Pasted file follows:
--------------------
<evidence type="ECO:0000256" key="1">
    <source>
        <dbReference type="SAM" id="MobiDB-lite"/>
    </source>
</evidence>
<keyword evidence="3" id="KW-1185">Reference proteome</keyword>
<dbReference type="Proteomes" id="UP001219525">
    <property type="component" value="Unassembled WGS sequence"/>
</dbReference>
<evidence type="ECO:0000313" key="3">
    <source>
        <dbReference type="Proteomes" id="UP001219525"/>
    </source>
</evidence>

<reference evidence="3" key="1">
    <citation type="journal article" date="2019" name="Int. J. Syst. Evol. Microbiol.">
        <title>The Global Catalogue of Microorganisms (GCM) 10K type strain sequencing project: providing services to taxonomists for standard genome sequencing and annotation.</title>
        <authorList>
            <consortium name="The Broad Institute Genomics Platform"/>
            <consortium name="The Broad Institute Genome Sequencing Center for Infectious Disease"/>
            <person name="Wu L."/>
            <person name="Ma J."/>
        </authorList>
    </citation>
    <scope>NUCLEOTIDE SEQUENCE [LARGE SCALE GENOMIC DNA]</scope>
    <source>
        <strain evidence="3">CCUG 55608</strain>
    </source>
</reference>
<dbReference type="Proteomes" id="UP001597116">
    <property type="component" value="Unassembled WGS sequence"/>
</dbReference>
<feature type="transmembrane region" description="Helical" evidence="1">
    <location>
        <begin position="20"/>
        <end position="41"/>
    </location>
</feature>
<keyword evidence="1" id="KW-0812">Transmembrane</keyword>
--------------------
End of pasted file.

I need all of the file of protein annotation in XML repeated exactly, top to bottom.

<evidence type="ECO:0000256" key="1">
    <source>
        <dbReference type="SAM" id="MobiDB-lite"/>
    </source>
</evidence>
<keyword evidence="3" id="KW-1185">Reference proteome</keyword>
<dbReference type="Proteomes" id="UP001219525">
    <property type="component" value="Unassembled WGS sequence"/>
</dbReference>
<evidence type="ECO:0000313" key="3">
    <source>
        <dbReference type="Proteomes" id="UP001219525"/>
    </source>
</evidence>

<reference evidence="3" key="1">
    <citation type="journal article" date="2019" name="Int. J. Syst. Evol. Microbiol.">
        <title>The Global Catalogue of Microorganisms (GCM) 10K type strain sequencing project: providing services to taxonomists for standard genome sequencing and annotation.</title>
        <authorList>
            <consortium name="The Broad Institute Genomics Platform"/>
            <consortium name="The Broad Institute Genome Sequencing Center for Infectious Disease"/>
            <person name="Wu L."/>
            <person name="Ma J."/>
        </authorList>
    </citation>
    <scope>NUCLEOTIDE SEQUENCE [LARGE SCALE GENOMIC DNA]</scope>
    <source>
        <strain evidence="3">CCUG 55608</strain>
    </source>
</reference>
<dbReference type="Proteomes" id="UP001597116">
    <property type="component" value="Unassembled WGS sequence"/>
</dbReference>
<feature type="transmembrane region" description="Helical" evidence="1">
    <location>
        <begin position="20"/>
        <end position="41"/>
    </location>
</feature>
<keyword evidence="1" id="KW-0812">Transmembrane</keyword>